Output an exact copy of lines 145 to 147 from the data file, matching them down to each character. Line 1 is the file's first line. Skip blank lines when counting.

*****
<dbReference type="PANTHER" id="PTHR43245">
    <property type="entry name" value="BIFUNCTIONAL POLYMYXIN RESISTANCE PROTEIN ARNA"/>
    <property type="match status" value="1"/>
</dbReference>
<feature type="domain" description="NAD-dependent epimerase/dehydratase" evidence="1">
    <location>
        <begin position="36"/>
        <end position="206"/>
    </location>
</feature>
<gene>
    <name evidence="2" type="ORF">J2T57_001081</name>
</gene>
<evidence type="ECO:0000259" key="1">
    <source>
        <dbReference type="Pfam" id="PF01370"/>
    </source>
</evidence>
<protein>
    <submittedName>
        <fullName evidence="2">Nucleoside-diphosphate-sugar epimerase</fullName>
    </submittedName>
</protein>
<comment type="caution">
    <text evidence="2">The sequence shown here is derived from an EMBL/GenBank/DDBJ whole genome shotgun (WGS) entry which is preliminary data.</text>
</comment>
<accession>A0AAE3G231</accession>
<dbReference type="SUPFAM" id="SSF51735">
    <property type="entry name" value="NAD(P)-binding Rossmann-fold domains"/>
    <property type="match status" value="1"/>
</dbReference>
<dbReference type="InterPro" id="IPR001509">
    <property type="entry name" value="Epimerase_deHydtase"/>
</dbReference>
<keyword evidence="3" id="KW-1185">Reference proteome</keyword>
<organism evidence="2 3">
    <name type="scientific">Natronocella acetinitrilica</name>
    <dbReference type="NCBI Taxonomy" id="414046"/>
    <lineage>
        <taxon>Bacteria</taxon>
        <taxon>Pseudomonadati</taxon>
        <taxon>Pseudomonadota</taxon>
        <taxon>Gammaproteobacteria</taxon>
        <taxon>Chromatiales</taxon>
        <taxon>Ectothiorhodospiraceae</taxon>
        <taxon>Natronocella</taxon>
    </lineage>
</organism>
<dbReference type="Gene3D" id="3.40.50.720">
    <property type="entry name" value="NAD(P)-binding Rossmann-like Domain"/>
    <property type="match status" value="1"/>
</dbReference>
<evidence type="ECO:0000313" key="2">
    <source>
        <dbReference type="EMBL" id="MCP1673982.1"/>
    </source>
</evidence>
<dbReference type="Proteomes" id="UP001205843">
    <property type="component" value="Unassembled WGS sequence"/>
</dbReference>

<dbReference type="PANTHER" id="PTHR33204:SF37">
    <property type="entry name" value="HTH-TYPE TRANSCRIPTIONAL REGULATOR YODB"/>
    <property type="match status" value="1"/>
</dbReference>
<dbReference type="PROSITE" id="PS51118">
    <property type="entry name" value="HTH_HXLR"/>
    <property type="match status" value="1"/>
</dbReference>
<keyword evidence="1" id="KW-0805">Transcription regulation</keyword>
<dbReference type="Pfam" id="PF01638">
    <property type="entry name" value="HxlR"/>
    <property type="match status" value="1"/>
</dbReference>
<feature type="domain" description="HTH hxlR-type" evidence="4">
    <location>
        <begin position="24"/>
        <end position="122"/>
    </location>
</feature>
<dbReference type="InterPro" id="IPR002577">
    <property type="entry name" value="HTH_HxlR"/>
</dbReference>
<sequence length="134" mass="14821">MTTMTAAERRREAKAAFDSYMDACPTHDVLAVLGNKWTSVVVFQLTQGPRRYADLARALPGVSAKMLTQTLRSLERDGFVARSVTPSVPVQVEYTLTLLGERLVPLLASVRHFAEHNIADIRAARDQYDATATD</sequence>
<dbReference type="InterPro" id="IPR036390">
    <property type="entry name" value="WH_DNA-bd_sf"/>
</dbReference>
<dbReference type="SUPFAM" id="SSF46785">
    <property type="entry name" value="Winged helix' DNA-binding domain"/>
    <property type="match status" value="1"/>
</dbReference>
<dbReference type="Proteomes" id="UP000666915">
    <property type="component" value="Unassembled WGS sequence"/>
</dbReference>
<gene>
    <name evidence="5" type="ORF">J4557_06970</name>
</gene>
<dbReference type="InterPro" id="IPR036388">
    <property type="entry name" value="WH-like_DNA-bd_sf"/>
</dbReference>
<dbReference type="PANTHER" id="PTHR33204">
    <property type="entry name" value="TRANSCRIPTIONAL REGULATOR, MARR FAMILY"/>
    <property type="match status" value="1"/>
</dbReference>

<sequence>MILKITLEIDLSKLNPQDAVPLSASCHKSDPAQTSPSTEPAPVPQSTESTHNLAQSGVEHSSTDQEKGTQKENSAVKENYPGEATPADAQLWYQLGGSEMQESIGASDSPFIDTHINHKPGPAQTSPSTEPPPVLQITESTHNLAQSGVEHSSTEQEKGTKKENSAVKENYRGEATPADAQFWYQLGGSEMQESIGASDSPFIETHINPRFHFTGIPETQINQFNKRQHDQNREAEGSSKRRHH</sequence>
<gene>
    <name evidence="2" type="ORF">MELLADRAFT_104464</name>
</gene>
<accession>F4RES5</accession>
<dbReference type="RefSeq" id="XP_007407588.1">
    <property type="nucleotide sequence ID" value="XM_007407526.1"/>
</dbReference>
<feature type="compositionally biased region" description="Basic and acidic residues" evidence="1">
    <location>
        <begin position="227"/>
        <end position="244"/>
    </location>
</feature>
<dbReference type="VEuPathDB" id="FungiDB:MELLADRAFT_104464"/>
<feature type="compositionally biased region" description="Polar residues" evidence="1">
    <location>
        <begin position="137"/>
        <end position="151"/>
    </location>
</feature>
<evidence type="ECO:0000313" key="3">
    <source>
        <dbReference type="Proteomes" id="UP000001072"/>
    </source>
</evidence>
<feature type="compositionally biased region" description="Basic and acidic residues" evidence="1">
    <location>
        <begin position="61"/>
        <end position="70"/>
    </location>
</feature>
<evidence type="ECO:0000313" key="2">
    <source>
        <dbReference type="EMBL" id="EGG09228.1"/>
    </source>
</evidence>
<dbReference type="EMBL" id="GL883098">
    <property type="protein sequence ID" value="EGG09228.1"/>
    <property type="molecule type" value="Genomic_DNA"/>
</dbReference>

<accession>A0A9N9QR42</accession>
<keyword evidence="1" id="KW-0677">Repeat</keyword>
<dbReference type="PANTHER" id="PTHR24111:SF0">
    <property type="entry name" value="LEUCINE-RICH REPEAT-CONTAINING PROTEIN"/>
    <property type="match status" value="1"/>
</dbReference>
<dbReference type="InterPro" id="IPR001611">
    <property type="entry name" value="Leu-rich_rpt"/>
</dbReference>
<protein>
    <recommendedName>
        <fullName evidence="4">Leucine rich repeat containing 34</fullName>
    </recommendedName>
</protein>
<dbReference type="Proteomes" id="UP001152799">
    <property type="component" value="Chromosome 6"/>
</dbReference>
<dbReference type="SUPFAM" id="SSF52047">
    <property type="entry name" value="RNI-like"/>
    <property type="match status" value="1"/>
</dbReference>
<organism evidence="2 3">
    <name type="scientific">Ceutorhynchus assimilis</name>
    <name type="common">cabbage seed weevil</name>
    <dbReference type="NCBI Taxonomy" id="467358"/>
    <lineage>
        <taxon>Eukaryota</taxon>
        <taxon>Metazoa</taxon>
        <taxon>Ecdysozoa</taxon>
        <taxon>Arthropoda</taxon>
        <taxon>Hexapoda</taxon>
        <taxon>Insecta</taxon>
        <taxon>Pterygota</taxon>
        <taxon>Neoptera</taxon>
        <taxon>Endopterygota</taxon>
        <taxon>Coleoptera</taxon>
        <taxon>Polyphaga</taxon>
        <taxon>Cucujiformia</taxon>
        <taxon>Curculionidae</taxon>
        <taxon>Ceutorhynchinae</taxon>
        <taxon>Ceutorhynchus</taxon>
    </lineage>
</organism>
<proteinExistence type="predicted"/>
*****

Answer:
<accession>A0A9N9QR42</accession>
<keyword evidence="1" id="KW-0677">Repeat</keyword>
<dbReference type="PANTHER" id="PTHR24111:SF0">